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Why We Need A Strong Ethical And Secure Computing Framework

by Joseph M. Kizza 02nd July 2019

Joseph M. Kizza on the importance of teaching ethical issues to computer science students

Following new technological developments is like climbing a mountain shrouded in early morning mist, always expecting to crest at every forward step but never cresting; yet we don’t give up. It gets worse when we are inebriated by technology. We have gotten so involved in new and never-ending technological developments that we are almost at a point of enslavement. Yet we keep on moving, always expecting a more enjoyable technological experience as dire warnings of overuse fly past us. The overwhelming growth of technology and its ability to give us unlimited powers, making us able to do things unthinkable just a few years past, is equally creating as much excitement as it creates security scares and bewilderment. Tremendous technological advances have been registered across the board from telecommunication to computing with jaw-dropping developments. Along the way, these developments are creating an unprecedented convergence of communications and computing platform technologies that are reaching into all remote corners of the world, bringing the poor, the forgotten and less affluent on par with the “chosen“ few in the rest of the developed world. These new technological developments are continuously creating new communities and ecosystems and annihilating others with amazing speed. These newly created communities and ecosystems are themselves evolving and in flux, which makes securing them difficult.

To address those challenges and build ethical and secure societies and communities, we need strong and adoptable ethical frameworks and intelligent, adoptable security standards for these communities. We can do this by drawing up curricula and developing learning materials based on those frameworks and standards. Ethical and Social Issues in the Information Age does just that. Without losing my focus and flavor of the previous editions, I have provided a strong, agile ethical framework and applied it in different environments that are common in the current evolving cyber communities. I have also discussed and provided a variety of secure systems and standards, and applied these to different cyber infrastructures and situations.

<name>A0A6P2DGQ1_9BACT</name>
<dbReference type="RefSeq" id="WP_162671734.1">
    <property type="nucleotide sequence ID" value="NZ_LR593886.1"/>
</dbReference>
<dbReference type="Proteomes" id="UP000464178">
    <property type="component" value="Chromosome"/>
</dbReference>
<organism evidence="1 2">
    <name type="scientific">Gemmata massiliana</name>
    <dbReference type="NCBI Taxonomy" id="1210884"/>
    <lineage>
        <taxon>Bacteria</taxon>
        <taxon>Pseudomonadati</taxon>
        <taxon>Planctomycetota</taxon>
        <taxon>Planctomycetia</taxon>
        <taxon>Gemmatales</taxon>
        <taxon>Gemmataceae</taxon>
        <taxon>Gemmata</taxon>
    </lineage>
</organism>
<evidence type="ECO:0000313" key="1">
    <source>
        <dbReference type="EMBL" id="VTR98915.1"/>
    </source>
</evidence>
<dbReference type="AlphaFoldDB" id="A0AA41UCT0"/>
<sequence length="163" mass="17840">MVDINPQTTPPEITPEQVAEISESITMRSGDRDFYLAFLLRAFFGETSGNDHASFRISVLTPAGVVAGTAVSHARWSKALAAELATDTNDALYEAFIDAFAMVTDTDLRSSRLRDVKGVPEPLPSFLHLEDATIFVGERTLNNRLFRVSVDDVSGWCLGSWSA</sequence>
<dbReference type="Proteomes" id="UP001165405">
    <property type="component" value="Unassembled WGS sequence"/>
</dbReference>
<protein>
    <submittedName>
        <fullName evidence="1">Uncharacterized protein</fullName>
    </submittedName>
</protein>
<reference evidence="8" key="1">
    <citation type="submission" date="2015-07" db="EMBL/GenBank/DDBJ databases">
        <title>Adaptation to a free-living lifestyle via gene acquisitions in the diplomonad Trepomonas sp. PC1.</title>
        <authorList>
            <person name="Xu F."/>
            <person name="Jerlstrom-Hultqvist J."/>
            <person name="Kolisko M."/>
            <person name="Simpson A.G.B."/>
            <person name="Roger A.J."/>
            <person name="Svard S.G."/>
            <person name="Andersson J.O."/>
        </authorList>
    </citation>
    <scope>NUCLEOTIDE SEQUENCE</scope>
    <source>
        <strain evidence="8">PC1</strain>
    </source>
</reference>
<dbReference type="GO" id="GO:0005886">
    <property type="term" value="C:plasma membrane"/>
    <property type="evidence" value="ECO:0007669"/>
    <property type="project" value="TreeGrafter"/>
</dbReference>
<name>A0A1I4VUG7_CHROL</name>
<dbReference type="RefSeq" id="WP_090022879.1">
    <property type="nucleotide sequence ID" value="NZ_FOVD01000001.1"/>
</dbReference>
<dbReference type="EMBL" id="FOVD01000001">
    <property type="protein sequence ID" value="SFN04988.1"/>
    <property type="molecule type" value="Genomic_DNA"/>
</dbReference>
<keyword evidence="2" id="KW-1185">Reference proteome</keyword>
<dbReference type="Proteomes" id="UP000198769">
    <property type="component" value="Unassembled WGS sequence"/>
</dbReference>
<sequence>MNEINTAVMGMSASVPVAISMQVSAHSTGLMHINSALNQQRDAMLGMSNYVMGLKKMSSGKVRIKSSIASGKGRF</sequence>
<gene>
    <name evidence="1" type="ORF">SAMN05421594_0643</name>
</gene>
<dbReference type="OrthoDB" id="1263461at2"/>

In the text, I explore the notion that a time is coming, if not already here, when we, as individuals and as nations, will become totally dependent on computing technology. Evidence of this is embodied in the rapid convergence of telecommunication, broadcasting, computing and mobile devices, the miniaturization of these devices, the ever growing ubiquity of computing, the speed of computation, and ease of use. These technology characteristics attract millions of new users every day, sometimes even those unwilling. Other appealing features of technology explored are its ever growing pervasiveness and applications for both good and bad. Whether big or small, devices based on this changing technology have become centerpieces of our social and economic activities, the main access point for all information, thus empowering their owners. Computing technology has also become the engine that drives the nations' strategic and security infrastructures that control power grids, gas and oil storage facilities, transportation and all forms of national communication, including emergency services. These developments, as we all know and I discuss further, have elevated the cyberspace ecosystem as the most crucial economic and security environment of nations, requiring an ethical and secure computing environment.

I conclude the discussion in the text by a warning that as we look for ethical and secure computing strategies, the technological race is picking up speed with new technologies that make our efforts and existing protocols on which these strategies are based obsolete in shorter and shorter periods. All these illustrate the speed at which the computing environment is changing, and demonstrate a need for continuous review of our defensive strategies; they also point to a need for a strong ethical and secure framework in our computer, information and engineering science education in particular, and in all our communities at large. This has been, and will continue to be the focus of my scholarship, and it is and remains the case in this edition.
Feaetured image: 'Blur Computing Illuminated' by Pixaby.com. Available on Pexels through the Pexels License.